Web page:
The coronavirus pandemic has called many ideas into question, especially in relation to the public and private sector dichotomy. This article analyses purchases and management of medical equipment by both the demonised private sector and the State. The latter was surprised by the magnitude of a problem that they tried to deny from the beginning. It is common knowledge that Fernando Simón, director of the Center for Coordination of Health Alerts and Emergencies, said at first that Spain would not suffer more than a few cases .
Unfortunately for everyone, not only have more cases arisen than expected, but Spain is the second country in the world with the highest number of total infections by coronavirus (as of May 14), exceeded only by the United States. And it is the is the country with highest infection rate if counted by number of infected per million inhabitants, with 5,831 cases — 34% more than the second, the United States (with 4,342 cases per million population) .
Graph 1. Cases of deaths by Covid-19 per million inhabitants
“It could not be known”
Given the scenario, it is only logical to ask questions such as why no action has been taken before. Although the World Health Organization (WHO) declared an international emergency on January 31, 2020  and COVID-19  as a global pandemic on March 11, Spain would not decree the state of alarm until March 14 . These few days could have had a positive impact on the number of those infected, as several experts in the field have demonstrated by mathematical simulators based on variables adjusted for this type of virus .
Graph 2. Chronogram of the virus
Sanitary material, whose problems we will address in the next section, delayed in arrival; due to this shortage of adequate protective equipment, more than 15% of the infected population was composed of medical personnel. If we specifically observe the age range of 30 through 49 years, this percentage would shoot up to 30% . A scandalously high figure, which shows the seriousness of the situation for those who risked their lives every day using cloth masks made at home.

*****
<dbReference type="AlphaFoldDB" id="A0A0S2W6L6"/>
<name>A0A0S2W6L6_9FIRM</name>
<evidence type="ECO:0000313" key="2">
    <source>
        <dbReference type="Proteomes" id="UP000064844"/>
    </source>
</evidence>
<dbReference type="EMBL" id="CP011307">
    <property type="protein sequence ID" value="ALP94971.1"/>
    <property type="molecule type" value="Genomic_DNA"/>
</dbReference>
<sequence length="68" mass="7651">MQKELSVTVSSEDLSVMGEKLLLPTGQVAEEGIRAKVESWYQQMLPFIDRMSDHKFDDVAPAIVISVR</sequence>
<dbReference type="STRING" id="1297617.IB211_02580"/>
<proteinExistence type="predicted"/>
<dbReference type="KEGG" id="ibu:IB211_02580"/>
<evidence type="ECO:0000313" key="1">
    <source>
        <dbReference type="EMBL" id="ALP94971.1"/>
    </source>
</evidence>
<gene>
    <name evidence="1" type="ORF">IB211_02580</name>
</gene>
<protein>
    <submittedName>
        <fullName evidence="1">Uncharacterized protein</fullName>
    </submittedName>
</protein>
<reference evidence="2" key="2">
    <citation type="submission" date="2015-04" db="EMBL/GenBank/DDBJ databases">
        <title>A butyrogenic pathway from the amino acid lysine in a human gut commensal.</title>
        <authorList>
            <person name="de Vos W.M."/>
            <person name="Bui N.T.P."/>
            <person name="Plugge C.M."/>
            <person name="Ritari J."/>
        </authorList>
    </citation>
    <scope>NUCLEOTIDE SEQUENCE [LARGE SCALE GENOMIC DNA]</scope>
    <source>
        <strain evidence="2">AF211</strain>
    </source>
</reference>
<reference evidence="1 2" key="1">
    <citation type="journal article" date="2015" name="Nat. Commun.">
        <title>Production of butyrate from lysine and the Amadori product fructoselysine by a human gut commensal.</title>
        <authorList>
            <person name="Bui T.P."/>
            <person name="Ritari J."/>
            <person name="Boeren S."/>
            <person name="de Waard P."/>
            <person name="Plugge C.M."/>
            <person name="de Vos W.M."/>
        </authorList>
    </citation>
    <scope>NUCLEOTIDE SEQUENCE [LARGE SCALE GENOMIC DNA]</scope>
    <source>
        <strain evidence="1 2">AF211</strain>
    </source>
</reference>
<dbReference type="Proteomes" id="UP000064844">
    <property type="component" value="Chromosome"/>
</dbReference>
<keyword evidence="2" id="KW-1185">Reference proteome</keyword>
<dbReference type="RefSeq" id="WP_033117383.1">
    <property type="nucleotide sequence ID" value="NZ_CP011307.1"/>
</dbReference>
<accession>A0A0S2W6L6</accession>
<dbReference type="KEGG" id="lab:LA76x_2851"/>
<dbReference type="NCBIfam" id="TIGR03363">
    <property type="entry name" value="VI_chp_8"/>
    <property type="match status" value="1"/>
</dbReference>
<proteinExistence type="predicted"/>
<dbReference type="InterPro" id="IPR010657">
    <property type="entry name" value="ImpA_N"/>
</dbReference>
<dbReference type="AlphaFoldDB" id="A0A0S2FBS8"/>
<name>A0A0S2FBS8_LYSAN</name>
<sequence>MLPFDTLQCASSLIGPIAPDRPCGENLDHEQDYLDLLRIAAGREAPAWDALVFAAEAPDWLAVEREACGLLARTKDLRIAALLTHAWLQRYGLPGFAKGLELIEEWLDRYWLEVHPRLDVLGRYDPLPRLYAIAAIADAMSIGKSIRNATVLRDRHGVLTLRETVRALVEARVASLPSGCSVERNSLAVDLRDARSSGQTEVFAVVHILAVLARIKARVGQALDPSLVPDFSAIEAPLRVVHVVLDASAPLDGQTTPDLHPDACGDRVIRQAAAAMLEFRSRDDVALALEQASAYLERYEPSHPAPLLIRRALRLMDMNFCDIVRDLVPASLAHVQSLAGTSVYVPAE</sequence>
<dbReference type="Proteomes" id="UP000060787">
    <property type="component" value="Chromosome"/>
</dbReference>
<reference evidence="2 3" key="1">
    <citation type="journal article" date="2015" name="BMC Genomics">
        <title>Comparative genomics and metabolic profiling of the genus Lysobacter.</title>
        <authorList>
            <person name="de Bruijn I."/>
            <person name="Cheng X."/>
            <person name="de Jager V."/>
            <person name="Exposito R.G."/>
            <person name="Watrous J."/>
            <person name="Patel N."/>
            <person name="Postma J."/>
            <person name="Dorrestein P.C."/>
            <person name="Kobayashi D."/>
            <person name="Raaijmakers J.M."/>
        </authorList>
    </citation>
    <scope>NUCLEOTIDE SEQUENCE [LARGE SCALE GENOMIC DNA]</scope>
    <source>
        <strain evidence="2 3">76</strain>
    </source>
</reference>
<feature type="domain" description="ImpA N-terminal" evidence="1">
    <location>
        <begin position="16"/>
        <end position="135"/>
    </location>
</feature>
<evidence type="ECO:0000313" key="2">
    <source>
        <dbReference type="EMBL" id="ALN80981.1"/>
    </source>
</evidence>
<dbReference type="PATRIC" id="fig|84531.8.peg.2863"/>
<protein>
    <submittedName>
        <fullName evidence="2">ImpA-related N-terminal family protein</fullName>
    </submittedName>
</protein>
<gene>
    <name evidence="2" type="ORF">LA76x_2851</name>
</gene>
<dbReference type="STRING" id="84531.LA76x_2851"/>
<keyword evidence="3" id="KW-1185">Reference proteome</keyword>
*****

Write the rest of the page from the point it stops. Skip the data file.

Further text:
The purchases took so long that the Government, as of March 17, had only distributed half a million masks, and half more were just arriving . An entirely insufficient amount, despite the fact that it was hyped up and announced as a feat. It would not be until March 26 when Minister Salvador Illa would announce a new contract for sanitary material, valued at more than 500 million euros .
To make matters worse, the purchase of defective tests from companies not included in the list of authorised sellers provided by China, as the Government itself reluctantly recognised that same day , meant they had to be returned. Consequently, the WHO’s recommendations to carry out massive testing was postponed with serious implications for public health.
These oscillations by the Executive branch were not only disastrous at the purchasing level, but also confusing. Due to the decisions adopted by the Ministry of Health, the autonomous communities were unable to collect medical supplies, and were left short of supplies in the face of a pandemic that set new case records day after day.
Veto the autonomous communities?
In Spain, the acquisition of medical equipment is, by large, the responsibility of the autonomous communities. These are in charge of buying and managing the material of the hospitals that correspond to them geographically, while the powers of general coordination of health, pharmaceutical product legislation and economic regime are left to the central government.
Even in a situation like the current one, the political class did not have the ability to unite against a much stronger and more important threat than political colors, a virus that already leaves more than 25,000 dead in our country.
Although Illa defended himself against the accusations by Isabel Díaz Ayuso on March 19 about the blockade of medical equipment , alleging that there had been no restrictions on the purchase of medical supplies , on March 10 the Official State Gazette (BOE) published a document calling these statements into question. On that day, only four days before the state of alarm would be announced, the Government modified article four of Organic Law 3/1986, of April 14, on Special Measures in the Field of Public Health. The article was as follows:
When a medicine, a medical device or any product necessary for the protection of health is affected by exceptional supply difficulties and to guarantee its better distribution, the State Health Administration, temporarily, may: